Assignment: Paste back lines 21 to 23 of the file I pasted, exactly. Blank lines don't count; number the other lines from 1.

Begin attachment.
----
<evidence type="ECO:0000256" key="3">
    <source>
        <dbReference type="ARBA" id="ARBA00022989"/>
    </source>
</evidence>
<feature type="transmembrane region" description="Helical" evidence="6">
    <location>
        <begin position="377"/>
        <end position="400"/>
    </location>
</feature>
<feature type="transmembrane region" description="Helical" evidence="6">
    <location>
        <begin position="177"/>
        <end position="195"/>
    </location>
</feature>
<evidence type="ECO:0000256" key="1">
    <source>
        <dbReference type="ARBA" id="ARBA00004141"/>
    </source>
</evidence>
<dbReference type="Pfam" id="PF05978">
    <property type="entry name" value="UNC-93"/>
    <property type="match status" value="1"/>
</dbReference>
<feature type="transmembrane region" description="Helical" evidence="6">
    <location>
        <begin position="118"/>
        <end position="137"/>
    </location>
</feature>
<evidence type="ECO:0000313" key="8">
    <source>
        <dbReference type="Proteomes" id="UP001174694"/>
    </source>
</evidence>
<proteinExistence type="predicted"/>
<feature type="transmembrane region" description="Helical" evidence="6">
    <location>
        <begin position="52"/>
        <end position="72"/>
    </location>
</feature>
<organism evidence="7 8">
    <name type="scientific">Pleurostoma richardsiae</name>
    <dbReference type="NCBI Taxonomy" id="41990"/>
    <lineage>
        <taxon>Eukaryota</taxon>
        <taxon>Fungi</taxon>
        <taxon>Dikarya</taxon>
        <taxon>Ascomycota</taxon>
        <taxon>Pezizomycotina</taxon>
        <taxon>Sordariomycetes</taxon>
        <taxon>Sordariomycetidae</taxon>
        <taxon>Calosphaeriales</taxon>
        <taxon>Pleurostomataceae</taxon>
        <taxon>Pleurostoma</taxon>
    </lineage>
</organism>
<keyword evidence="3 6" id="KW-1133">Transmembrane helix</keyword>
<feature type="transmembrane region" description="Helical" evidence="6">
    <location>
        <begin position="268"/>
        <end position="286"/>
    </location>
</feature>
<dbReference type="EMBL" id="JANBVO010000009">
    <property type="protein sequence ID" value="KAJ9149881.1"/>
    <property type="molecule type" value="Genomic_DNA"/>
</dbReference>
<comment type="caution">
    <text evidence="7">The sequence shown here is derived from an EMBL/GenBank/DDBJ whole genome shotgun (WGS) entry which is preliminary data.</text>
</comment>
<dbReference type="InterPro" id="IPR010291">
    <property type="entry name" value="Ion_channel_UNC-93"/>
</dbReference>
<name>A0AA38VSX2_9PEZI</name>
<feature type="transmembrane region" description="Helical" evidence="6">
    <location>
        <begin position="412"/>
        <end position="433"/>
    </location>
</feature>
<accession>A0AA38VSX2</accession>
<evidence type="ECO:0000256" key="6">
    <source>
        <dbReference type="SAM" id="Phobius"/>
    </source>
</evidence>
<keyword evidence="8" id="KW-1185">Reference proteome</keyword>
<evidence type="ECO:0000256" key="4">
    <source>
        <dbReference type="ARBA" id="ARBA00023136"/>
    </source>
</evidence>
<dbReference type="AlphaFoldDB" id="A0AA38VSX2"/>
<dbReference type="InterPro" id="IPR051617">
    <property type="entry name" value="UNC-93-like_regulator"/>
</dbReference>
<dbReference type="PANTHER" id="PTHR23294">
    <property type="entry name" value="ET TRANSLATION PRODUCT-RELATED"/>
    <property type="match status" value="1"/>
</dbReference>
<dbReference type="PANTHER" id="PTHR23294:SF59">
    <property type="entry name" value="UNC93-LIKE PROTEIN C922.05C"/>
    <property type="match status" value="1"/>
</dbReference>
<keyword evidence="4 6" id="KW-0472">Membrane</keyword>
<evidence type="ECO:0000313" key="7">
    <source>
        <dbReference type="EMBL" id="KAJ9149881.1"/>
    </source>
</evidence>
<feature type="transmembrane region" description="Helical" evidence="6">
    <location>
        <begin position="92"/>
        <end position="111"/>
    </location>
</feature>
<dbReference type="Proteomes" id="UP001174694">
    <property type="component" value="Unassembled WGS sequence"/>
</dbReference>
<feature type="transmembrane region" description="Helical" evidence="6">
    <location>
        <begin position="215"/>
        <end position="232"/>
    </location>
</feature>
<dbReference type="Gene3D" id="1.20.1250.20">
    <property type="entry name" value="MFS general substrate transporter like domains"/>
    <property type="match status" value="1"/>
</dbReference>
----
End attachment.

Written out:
    </source>
</evidence>
<dbReference type="Pfam" id="PF05978">